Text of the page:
The stench and the rotting paint had affected Bristol so badly that tourists driving Route 104 from Interstate 93 had to close their car windows or hold their breath while driving along the Pemi, down Summer Street, lined with the then stately Victorian houses of Bristol. When we left again after eight years in Bristol, we had witnessed freshly painted houses and water sports both for residents and vacationers who returned to the river, then safe from pollution. (The day before the 2008 vote, Obama’s promise to reopen the New Hampshire paper mills may have cost him the last primary because the rain that day kept many voters from the polls, except for old-timers who remembered and were driven to the polls by volunteers!)

In Maine, the caution that environmentalists previously advised should be reconsidered, unless there is a guarantee of new methods of treating paper mill waste. Otherwise it will affect an already depressed real estate market wherever the waters flow and the winds do blow.

Meanwhile, I don’t care if the state of Maine has to pay for it, the mess left by the previous paper industry needs to be contained and neutralized to save our environment.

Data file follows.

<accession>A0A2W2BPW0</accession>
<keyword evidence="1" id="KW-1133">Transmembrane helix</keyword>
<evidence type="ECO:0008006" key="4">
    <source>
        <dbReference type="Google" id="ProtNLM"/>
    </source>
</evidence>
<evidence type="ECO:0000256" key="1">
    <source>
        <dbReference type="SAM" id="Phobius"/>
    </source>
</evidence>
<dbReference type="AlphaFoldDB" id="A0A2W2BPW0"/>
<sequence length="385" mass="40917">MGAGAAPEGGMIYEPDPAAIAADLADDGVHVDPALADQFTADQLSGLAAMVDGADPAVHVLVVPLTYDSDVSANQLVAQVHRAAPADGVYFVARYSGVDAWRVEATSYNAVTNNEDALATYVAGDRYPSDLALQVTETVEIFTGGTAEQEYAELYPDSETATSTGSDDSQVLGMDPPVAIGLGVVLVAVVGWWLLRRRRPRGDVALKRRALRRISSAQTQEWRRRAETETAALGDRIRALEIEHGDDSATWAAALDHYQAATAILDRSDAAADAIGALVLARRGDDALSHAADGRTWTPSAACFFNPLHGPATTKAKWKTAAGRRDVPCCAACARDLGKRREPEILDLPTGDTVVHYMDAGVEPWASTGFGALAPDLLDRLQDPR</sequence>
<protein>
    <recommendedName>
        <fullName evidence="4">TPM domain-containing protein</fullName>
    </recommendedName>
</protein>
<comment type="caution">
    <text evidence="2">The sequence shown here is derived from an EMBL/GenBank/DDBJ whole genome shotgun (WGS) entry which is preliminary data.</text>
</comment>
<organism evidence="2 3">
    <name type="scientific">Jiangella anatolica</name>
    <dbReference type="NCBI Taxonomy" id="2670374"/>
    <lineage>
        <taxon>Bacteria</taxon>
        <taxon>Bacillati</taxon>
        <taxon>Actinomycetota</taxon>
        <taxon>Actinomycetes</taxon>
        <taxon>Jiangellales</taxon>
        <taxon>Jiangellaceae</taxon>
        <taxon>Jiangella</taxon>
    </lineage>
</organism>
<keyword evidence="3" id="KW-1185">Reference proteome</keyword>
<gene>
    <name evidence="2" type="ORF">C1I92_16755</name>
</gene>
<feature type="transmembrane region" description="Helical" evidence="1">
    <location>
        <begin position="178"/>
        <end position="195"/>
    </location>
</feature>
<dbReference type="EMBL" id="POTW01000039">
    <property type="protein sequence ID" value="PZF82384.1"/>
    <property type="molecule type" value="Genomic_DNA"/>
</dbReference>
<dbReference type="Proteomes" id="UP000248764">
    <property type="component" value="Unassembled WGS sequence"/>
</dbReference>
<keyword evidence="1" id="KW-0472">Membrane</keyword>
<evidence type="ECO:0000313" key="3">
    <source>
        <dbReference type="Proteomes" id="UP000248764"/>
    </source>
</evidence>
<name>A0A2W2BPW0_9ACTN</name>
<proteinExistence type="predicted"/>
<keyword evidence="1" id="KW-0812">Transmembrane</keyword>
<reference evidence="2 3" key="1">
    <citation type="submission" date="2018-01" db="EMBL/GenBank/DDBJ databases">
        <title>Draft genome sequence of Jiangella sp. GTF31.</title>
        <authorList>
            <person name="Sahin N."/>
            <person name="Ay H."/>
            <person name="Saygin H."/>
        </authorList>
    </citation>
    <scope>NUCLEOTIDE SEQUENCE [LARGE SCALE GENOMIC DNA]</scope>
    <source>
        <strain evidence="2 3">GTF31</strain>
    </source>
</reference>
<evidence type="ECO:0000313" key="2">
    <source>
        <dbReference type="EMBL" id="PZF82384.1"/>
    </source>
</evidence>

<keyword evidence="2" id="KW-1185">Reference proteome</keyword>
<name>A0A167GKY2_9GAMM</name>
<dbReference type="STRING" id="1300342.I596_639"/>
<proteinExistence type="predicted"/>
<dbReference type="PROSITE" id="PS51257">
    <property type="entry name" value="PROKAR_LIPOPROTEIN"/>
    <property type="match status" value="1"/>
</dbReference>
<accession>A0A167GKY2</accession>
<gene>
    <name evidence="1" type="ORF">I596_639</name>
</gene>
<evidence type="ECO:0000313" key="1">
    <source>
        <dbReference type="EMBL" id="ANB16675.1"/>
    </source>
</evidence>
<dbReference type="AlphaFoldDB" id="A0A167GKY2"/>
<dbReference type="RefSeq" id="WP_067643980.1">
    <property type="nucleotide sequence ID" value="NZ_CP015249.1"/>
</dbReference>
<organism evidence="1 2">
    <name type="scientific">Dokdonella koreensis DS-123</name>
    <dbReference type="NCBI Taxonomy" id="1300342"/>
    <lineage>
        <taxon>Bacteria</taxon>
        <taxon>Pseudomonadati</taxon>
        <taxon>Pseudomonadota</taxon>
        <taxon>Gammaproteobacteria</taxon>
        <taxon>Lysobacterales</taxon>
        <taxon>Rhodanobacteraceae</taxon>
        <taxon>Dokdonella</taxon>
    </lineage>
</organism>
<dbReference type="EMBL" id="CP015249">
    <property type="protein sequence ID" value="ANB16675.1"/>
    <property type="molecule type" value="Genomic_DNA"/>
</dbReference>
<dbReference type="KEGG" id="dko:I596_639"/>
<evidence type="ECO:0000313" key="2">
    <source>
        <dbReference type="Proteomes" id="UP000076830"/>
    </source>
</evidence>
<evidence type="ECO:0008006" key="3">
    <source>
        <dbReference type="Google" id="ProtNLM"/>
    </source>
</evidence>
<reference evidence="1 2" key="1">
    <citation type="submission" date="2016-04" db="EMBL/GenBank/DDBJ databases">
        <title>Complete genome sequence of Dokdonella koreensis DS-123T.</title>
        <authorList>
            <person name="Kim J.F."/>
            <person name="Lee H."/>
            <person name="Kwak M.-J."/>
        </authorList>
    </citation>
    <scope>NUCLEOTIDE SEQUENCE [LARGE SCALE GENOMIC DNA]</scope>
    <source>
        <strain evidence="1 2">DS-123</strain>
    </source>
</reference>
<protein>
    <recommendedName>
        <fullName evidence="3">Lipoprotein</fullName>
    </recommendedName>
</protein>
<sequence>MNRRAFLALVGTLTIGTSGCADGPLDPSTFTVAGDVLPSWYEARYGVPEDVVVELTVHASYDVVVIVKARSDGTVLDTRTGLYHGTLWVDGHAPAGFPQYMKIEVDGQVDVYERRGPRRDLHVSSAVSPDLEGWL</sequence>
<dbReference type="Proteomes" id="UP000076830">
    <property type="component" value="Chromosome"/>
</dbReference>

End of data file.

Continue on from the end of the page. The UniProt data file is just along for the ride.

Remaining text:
What would it matter if out-of-the-area buyers purchased the mills? They would still hire local Maine workers. Whoever can afford to do the job right with proper residue treatment should be running the paper mills.

Mary Elizabeth Nordstrom

Kennebunk

Maine is not immune to miscarriages of justice

There has been a lot of public outcry over the state of Georgia putting a man to death when there were many indications that he was, in fact, innocent.

That can’t happen here, right? Because we don’t have the death penalty, right?

But Dennis Dechaine is serving a life sentence for a crime that he didn’t commit.

Among other exculpatory evidence, such as time of death, false testimony by detectives and lack of any physical evidence that the victim was in Dechaine’s truck, there was male DNA under 12-year-old Sarah Cherry’s fingernails that does not match Dechaine’s (or that of anyone involved with the case).

While the state solved an even older murder case in Fayette last year using DNA under the victim’s fingernails, it continues to insist that it was just dirty fingernail clippers in the Dechaine case.

The state and the trial judge, Carl Bradford, turned down Dechaine’s request for DNA testing at his trial, saying it would take too long. (Dechaine even offered to pay for it.)

After he filed an appeal, the state destroyed potential DNA evidence, saying there wasn’t room to store it.

In 2006 the Legislature changed the DNA appeal law in Maine to make it more in line with that in other states.

Three years ago Dechaine filed a motion for a retrial under the revised statute, which included a request for further DNA testing. There can be no hearing on his motion until the testing is completed.

Obviously, if the state had also wished for this testing to be done, it would have been completed years ago. Could the state be more interested in protecting the process than seeking the truth?

Our deputy attorney general actually told two Maine legislators, “We don’t make mistakes in Maine.” Really?

Jennifer Bunting

Whitefield